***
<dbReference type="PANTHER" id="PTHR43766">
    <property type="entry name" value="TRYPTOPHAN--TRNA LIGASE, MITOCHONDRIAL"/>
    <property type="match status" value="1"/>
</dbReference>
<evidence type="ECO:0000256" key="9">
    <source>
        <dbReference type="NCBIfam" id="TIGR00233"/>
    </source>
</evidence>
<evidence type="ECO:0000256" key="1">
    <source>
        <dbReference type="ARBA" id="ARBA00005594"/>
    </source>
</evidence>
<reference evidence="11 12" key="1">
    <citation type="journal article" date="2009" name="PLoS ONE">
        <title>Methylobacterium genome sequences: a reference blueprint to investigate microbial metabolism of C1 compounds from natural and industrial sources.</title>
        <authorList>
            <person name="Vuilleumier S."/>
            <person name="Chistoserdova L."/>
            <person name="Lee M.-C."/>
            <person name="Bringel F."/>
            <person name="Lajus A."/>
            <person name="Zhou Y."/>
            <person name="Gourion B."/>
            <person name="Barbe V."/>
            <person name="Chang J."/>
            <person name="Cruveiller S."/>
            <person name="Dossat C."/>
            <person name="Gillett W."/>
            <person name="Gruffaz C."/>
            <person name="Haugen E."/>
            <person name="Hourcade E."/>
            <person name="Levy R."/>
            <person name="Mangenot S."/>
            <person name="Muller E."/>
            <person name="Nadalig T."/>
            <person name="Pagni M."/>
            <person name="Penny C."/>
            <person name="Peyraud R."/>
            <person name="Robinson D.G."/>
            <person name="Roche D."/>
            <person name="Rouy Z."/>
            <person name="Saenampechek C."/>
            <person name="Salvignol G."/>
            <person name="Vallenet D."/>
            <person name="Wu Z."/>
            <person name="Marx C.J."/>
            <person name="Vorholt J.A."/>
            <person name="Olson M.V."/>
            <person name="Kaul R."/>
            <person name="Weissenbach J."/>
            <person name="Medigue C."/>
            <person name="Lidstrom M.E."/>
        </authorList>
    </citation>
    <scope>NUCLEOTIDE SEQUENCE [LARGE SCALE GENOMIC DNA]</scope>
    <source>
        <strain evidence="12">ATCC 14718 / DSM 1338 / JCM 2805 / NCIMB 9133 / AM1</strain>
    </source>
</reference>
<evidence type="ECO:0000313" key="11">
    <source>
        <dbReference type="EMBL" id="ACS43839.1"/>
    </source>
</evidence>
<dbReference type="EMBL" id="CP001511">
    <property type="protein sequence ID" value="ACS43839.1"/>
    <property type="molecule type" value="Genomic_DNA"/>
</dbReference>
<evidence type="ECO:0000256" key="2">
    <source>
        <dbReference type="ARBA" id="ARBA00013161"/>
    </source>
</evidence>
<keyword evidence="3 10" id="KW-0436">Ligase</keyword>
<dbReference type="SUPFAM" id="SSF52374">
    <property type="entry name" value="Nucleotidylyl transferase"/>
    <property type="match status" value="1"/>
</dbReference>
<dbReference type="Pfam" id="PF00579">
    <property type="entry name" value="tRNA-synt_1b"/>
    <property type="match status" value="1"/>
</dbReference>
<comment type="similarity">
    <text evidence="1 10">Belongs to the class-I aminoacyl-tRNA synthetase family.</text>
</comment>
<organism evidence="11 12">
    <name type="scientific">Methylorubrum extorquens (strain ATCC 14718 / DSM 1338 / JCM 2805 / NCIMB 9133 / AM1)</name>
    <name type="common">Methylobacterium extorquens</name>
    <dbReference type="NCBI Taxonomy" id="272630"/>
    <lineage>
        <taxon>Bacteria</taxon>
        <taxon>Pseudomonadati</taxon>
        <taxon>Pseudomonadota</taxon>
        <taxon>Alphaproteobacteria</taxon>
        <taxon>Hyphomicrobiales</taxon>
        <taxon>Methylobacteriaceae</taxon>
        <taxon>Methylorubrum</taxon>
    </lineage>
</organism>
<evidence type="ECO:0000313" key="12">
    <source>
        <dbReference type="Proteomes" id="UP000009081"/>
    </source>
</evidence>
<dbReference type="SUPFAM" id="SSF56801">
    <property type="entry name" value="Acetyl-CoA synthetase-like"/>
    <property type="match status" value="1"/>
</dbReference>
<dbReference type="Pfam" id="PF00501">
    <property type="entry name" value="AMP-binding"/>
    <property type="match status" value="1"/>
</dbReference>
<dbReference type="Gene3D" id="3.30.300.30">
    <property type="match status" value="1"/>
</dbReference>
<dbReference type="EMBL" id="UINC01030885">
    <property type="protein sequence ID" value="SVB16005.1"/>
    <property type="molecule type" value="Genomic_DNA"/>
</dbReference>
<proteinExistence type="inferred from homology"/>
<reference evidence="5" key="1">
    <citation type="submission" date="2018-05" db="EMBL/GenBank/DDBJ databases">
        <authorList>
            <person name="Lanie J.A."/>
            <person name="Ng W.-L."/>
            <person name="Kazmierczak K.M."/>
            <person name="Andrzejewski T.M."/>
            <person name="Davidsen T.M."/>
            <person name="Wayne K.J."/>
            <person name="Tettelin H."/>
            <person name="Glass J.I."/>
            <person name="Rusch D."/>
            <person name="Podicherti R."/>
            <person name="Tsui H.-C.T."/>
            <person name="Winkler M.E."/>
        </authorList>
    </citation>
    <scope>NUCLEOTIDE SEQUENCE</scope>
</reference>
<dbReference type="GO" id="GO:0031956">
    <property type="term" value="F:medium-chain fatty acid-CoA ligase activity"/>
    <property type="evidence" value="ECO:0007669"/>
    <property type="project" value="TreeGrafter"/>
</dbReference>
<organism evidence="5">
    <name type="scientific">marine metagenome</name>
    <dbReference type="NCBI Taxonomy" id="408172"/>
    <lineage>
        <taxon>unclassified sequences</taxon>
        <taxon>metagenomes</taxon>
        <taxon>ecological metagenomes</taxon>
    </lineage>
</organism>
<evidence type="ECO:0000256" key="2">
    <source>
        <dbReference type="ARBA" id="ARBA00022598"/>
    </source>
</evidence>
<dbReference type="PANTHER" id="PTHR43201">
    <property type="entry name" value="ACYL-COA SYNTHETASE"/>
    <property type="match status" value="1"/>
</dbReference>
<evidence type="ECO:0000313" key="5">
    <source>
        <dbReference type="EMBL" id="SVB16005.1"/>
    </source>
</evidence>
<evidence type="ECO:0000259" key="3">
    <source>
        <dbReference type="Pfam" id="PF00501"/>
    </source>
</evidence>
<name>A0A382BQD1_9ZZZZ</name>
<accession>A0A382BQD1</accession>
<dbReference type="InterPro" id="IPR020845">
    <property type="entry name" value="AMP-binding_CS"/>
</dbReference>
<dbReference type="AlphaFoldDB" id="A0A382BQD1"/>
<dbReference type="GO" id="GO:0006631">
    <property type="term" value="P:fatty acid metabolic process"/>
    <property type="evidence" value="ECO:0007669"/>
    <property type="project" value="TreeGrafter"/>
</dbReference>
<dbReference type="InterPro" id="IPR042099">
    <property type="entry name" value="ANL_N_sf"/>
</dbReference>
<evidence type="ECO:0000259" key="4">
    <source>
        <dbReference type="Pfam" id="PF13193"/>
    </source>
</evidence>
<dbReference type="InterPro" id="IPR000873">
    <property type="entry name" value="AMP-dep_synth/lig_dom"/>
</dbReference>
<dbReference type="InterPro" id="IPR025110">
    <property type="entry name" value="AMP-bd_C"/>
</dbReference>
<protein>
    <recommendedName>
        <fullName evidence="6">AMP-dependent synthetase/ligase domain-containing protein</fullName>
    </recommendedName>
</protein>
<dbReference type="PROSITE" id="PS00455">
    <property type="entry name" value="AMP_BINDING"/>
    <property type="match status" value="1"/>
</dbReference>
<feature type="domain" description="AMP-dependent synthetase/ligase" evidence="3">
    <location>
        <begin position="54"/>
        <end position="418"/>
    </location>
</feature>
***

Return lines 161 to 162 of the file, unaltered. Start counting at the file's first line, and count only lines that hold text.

<dbReference type="PANTHER" id="PTHR43201">
    <property type="entry name" value="ACYL-COA SYNTHETASE"/>